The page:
One of the biggest questions that parents ask themselves when their child goes off to college is: how do I survive the actual drop off part. Of course, there are some logistical components to work out, but there are also emotional ones too. Indeed, empty nest syndrome is a real thing. It occurs after a parent drops their child off at college and there are no more children living at home. To get over this, you want to take your mind off the emotional burden. Eventually, it will start to dull, fade and go away. Here is how to survive dropping your kids off at college.
Bring a Trailer to Move Furniture and Large Items
While you can’t exactly control how you will feel as you move your child into the dorms, you can, at least, make the physical act of moving as easy as possible. If your college student is bringing larger items like a mattress, couch or big floor lamps, you probably want to hitch a trailer to your car and bring everything that way. This is one of the most convenient ways to pack up to move into the dorms because you aren’t paying a fortune for a moving truck. Plus, you won’t have to be squeezed into the car if you try to fit everything into the trunk and back seat, which can actually be dangerous.
Box and Label Everything
It is also important to box and label everything, not only what your child is bringing with to the dorms but also any memorabilia and sentimental items that will be left home. You want to be meticulous. If your son or daughter is going off to college – whether he or she is taking a Case Western online course load or a degree in law somewhere else – you want to make sure that everything not needed gets stored, trashed or donated. Not only will this facilitate the moving in process, going through old items together can be a nice bonding experience with your child before he or she moves. Plus you’ll get the bonus of a clean room!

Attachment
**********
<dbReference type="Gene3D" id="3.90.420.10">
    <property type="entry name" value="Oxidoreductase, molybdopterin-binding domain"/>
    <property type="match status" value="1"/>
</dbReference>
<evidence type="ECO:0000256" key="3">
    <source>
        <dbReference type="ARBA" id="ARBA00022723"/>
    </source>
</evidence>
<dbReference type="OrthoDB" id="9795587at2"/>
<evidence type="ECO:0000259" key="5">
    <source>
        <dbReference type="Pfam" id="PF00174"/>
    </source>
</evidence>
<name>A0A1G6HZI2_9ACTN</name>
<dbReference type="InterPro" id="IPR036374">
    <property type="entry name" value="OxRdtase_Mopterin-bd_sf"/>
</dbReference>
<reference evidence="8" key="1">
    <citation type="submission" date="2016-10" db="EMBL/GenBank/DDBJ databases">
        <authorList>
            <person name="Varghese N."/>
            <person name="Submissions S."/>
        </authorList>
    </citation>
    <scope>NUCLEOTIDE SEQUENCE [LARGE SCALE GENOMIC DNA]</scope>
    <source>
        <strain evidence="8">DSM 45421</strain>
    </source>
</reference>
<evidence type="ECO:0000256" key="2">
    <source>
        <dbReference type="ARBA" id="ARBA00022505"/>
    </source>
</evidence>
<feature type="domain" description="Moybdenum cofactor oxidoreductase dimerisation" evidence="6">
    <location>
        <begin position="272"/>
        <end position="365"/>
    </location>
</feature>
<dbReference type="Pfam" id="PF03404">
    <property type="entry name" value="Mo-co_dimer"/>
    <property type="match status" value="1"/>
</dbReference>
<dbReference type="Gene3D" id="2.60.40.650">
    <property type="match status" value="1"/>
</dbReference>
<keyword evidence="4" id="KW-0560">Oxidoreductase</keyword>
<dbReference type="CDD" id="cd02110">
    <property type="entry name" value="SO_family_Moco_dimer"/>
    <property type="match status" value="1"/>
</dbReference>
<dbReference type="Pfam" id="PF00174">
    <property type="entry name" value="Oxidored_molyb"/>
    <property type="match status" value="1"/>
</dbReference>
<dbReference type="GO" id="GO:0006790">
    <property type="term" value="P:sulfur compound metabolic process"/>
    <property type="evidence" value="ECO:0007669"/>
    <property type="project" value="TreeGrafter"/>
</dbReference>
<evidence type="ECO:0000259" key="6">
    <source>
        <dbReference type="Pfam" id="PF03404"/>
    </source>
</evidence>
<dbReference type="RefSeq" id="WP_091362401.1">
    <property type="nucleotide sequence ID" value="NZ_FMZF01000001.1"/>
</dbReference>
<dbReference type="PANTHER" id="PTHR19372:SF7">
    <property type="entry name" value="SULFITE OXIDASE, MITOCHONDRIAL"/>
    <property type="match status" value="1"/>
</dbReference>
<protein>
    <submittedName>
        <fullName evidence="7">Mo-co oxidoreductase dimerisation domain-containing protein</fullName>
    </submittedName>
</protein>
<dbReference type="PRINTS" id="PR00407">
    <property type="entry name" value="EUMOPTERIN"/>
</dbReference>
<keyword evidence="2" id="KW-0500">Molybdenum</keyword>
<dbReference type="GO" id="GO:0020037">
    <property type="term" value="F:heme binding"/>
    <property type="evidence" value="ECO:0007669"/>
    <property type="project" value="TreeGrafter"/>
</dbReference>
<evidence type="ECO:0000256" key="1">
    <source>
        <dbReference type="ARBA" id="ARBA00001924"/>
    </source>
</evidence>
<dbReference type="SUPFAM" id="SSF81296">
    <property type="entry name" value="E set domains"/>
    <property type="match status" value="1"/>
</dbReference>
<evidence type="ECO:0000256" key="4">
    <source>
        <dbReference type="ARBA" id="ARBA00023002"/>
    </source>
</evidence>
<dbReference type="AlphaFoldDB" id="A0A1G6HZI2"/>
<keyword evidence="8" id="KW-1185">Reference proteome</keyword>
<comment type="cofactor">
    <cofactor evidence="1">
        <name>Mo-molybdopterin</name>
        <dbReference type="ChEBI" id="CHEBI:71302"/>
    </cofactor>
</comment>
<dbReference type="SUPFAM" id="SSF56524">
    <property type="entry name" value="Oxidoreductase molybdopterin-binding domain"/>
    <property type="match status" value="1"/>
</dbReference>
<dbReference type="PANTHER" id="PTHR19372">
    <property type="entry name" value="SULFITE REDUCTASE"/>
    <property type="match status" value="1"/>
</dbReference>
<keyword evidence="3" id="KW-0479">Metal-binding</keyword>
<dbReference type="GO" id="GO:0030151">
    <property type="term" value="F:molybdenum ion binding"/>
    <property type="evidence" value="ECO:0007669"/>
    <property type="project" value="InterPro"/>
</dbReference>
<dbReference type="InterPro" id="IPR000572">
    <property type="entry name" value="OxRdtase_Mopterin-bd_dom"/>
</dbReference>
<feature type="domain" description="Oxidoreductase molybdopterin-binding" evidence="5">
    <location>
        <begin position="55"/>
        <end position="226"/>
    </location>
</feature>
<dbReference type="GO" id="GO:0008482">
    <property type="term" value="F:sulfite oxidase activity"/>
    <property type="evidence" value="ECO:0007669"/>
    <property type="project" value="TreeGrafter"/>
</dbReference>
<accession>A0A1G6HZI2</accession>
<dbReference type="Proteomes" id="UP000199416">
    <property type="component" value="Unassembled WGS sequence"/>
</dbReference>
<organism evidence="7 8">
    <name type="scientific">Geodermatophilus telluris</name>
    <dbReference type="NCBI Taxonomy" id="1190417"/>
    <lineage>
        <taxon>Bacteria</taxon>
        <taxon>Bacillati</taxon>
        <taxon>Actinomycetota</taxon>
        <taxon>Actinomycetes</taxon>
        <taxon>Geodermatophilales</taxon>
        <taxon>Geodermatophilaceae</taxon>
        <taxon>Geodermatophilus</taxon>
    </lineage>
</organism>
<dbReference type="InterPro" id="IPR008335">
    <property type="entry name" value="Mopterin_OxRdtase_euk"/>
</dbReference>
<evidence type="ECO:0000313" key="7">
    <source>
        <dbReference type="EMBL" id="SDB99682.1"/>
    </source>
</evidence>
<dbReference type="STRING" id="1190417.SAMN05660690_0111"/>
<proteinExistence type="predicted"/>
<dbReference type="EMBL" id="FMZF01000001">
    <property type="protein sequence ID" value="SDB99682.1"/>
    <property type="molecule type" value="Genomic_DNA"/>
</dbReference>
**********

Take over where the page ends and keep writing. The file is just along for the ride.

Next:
Talk to Your Child About the Move in Advance
If you or your child is having reservations about moving away for college, then you want to talk about it long in advance of orientation week. The truth of the matter is that by moving away, you and your child will have to break a bond, which can be a pivotal moment in your relationship, so you want to do it gently. The last thing you want is to pretend like nothing will change and ignore this moment because it could just bite you both in the end. The further in advance you prepare, the better.
After preparing for this big move and emotionally preparing yourself for an empty house, the last thing you want is to arrive on campus and realize your child’s housing isn’t ready. Or worse yet, that they don’t actually have that room reserved in the dorms that you both had expected.
Go on Vacation and Enjoy Empty Nesting
At the end of the day, you want to cap off an emotionally trying period with a nice, relaxing vacation. To make the transition into the empty-nester lifestyle, you may want to treat yourself to a vacation. This could be as simple as a ‘staycation’ in your home city or a true adventure. This will also give you and your spouse the opportunity to reconnect without having to worry about your kid(s).